Re- unification of GFL.

Posted by Jeni in Ad Infinitum | 19 January 2020

My feet are freezing. I did my yoga thinking my temperature would rise, but it didn't. I meditated thinking I could think myself warm, but I didn't. I laid the fire, hoovered, cleaned the kitchen, drove out for the papers, put on a hoodie and a down-filled gilet, put the heater on full in the car and still the end of my nose is cold and the tips of my toes are icy. 17 degrees on the inside and 6 degrees on the outside, thats East Sussex not me.

Harry and Meghan are now half royal, Rusty Trump is half impeached whilst Rusty Johnson is half way there - wherever there is.

The dawter is in the Dominican Republic sunning herself under the palms, the 'oosbind is in the sitting room icing himself under the cushions. I am in the kitchen drinking a coffee - fingers crossed its doesn't make me queasy - typing with fingers that feel like frozen chippolatas.

So last Thursday I took the Eridge train. The station has two platforms, one to go one way, one to go the other. It is very, very quiet and the wall adverts are straight out of the 50's. I read BIG MAGIC by Elizabeth Gilbert until East Croydon then got out. I bought two little bags of nuts and waited for the Clapham Junction connection. At least 18 noisy schoolgirls were swapping homework and taking selfies; they had come from a fancy school in East Grinstead. I stood by the door expecting Clapham sooner than it came. My escort was held up at work so I asked a guard for the Wandsworth Town platform. I met Lauren who used to fix my mic in the Good Food Live studio. We embarked at Wandsworth Town and walked to Capital Studios where we had made our telly progs.

Studio A is now a cinema and Studio B - the home of GFL for nearly 6 six years - is now a huge cavernous bar with wooden tressle tables, brick walls and the metal stairs, in tact, that led up to the gallery. Sound men and women, camera men and women, lighting men and women, floor managers, chefs, editors, programme makers, accountants, brains, brawn and me assembled for a night of nostalgia.

Squeals, hugs, surprises, tears, memories, numbers and addresses exchanged, as the drink flowed and the chatter continued. Three bosses between jobs, one editor made redundant, one editor emigrating to Nova Scotia, a pyrotechnical genius relocated near Glastonbury and now rings bells in the local church. A Crombie wearing dude has moved out of London and loves the rural life, camerawomen with gown up kids, cameramen with puffa jackets and side hustling jobs. The gal that ran the canteen now lives in Cork, the gal that lives in France is waiting for a hip operation in the UK and there was ancient old me surrounded by a bunch of craftsmen/women that were, and surprisingly still are, the most delightful bunch of people.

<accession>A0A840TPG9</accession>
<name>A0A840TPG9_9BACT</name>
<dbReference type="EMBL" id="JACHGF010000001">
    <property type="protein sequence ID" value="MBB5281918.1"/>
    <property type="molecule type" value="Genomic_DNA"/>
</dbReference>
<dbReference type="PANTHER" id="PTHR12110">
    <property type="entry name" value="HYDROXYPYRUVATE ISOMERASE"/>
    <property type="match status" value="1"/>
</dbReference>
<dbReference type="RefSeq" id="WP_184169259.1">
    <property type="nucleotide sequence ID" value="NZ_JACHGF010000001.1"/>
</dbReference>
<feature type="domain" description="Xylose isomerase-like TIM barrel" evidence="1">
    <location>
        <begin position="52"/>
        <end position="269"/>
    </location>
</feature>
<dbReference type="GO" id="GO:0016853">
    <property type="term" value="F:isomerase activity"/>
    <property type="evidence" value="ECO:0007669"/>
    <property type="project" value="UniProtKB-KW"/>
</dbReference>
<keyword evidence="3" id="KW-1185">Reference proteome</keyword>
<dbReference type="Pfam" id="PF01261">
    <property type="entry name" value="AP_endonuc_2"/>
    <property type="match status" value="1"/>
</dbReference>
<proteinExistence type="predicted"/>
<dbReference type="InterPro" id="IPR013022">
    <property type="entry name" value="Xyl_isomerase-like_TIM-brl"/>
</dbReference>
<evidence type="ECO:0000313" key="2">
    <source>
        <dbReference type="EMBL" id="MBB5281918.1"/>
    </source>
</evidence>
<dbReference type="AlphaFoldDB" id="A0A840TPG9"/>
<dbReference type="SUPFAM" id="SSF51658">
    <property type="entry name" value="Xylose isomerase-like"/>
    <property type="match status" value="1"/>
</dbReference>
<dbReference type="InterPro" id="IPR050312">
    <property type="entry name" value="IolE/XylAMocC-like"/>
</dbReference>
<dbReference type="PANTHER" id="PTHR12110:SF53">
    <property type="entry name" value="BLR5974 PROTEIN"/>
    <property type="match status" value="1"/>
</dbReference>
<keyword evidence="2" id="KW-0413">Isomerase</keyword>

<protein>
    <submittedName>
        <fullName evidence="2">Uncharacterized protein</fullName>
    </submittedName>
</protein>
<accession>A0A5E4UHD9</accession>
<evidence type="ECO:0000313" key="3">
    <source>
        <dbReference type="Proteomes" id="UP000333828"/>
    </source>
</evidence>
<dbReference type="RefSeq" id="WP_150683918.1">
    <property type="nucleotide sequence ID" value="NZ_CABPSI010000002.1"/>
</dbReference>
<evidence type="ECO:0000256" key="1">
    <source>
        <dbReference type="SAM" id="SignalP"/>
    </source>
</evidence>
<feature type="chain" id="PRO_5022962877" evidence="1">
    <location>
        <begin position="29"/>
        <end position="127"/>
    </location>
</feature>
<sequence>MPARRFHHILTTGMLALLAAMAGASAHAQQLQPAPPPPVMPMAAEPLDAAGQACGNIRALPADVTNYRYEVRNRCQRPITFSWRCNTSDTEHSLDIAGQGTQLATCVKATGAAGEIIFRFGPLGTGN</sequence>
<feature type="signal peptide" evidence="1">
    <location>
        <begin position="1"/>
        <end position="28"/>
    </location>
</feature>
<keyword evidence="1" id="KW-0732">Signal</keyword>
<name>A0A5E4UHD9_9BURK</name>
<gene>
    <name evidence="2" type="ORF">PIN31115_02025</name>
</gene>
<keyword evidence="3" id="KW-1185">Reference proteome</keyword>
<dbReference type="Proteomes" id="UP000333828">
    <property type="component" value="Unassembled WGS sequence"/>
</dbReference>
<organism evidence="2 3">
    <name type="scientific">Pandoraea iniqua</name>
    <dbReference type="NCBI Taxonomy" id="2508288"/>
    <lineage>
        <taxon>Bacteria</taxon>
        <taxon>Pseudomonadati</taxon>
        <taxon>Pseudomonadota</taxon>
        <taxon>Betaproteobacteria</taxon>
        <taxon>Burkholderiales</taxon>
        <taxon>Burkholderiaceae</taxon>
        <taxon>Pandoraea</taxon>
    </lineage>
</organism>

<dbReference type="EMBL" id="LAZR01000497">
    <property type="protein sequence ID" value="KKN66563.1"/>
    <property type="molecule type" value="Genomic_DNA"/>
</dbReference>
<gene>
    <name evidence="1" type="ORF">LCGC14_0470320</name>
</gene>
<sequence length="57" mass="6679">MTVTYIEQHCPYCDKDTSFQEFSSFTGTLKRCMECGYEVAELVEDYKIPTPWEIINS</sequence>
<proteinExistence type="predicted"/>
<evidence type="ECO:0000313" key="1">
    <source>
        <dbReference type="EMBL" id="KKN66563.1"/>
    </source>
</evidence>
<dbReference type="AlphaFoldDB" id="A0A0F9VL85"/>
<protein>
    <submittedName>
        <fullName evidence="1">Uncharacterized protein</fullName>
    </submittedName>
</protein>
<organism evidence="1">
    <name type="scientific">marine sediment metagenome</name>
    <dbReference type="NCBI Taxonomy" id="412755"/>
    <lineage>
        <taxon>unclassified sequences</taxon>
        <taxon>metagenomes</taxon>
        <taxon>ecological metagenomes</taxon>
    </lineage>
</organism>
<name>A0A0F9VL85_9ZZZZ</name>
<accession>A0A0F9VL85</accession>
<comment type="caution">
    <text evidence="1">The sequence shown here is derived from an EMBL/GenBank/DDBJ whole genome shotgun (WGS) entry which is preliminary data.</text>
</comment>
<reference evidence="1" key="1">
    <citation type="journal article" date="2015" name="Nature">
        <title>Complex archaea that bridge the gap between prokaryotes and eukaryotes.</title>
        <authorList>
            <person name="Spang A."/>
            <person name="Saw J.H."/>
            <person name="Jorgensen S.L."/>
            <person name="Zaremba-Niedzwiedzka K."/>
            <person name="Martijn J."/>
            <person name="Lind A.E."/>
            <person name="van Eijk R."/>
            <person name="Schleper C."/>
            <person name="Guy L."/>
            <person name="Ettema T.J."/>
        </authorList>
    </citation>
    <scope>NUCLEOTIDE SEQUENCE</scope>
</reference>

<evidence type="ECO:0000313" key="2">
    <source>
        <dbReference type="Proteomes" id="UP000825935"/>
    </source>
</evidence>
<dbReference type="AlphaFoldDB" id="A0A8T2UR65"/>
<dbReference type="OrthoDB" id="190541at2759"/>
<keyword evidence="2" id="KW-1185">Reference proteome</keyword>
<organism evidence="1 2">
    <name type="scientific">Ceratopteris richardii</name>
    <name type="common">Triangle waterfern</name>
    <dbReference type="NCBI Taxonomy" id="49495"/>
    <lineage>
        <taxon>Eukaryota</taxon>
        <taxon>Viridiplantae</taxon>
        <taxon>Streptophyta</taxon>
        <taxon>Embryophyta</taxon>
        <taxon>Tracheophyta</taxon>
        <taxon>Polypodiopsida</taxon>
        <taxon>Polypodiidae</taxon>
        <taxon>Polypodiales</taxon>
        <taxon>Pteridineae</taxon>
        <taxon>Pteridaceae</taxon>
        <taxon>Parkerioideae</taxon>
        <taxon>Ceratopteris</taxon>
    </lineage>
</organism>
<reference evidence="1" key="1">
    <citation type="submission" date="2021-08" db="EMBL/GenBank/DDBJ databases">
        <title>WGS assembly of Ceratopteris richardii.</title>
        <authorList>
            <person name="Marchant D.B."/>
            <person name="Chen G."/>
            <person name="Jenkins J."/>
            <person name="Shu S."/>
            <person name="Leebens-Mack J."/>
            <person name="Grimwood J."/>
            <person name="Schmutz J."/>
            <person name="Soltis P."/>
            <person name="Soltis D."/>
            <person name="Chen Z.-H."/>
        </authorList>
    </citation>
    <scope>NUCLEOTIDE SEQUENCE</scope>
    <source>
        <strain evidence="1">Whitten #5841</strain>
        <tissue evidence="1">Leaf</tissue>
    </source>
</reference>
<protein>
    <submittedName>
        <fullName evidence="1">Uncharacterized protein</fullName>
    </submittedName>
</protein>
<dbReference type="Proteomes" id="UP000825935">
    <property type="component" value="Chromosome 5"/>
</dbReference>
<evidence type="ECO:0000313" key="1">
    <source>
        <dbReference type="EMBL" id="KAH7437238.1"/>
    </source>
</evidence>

The industry was discussed, the saturation of a world that now has more people than jobs, GFL was discussed and why it ever needed to go away.

"Probably me," I said since I was always fighting and scrapping with the bosses about their maltreatment of the young work force. We all resisted saying, "Where has the time gone?" BUT WHERE HAS THE EFFIN TIME GONE?

So I grabbed a lift with a local cameraman who drove us home through the lashing rain and got me to my car parked in Eridge. We talked until my bile started. I grunted, opened the window and the heavy breathing started. Whether it was the coffee, the nuts at the station or my empty stomach or whether it was the excitement of the evening and the realisation that life really does pass you by at a rate of knots, whatever it was I eventually arrived home to tell the crippled old git all my stories when I barfed.

threw up

ejected

gagged

heaved

regurgitated

emitted

expelled

hurled

puked

retched

ruminated

spewed

upchucked

dry heaved and purged.

All of that and more, whilst still wearing may leather trousers and reunion make up. I looked like Joaquin Phoenix with my red lipstick and black eye pencil reimagined over my white face.

The old git had to wait a full 24 hours before I could regale him with stories of the Capital reunion.

So now, after we've done a bit of garden clearing I will sit him down and remind him of how life was 13 years ago. And how, with the grace of Tony Hall of Birkenhead the current Director-General of the BBC, and the heads of channels 2, 3, 4, 5, 6, 7, 8, not to mention Netflix and Amazon, I may still have a job since everybody kept telling me on Thursday night that the new demographic is 70 plus.

I said, "Pigs might fly," but, since I'm heading vegan wise, didn't think it was an appropriate expression. So as we come to the end of January and we are all zipping up our new year birthday suits I wish you all a fab February and a renewed sense of well being and vigour so that we can still have the energy to fight the bastards.

Jeni Barnett tells of her scrumptious time at Good Food Live in her first audiobook! Download NOW from iTunes

Comments

1. At January 28, 2020 9:12 AM Allie Stewart wrote:

I know what you mean about the time Jeni - went to London for a meeting and had to walk to Tower Bridge a place where I was allowed to go alone aged 8. Hundreds of people taking hundreds of selfies, a Japanese bride having photos taken of her wearing a glamourous wedding dress and as many different languages circulating as there appeared to be people. No more old ladies selling violets, disabled men selling matches or bobbies on the beat moving us all along!! Hope you are feeling better! xx

Copyright 2007, Jeni Barnett. Website produced by Chopstix.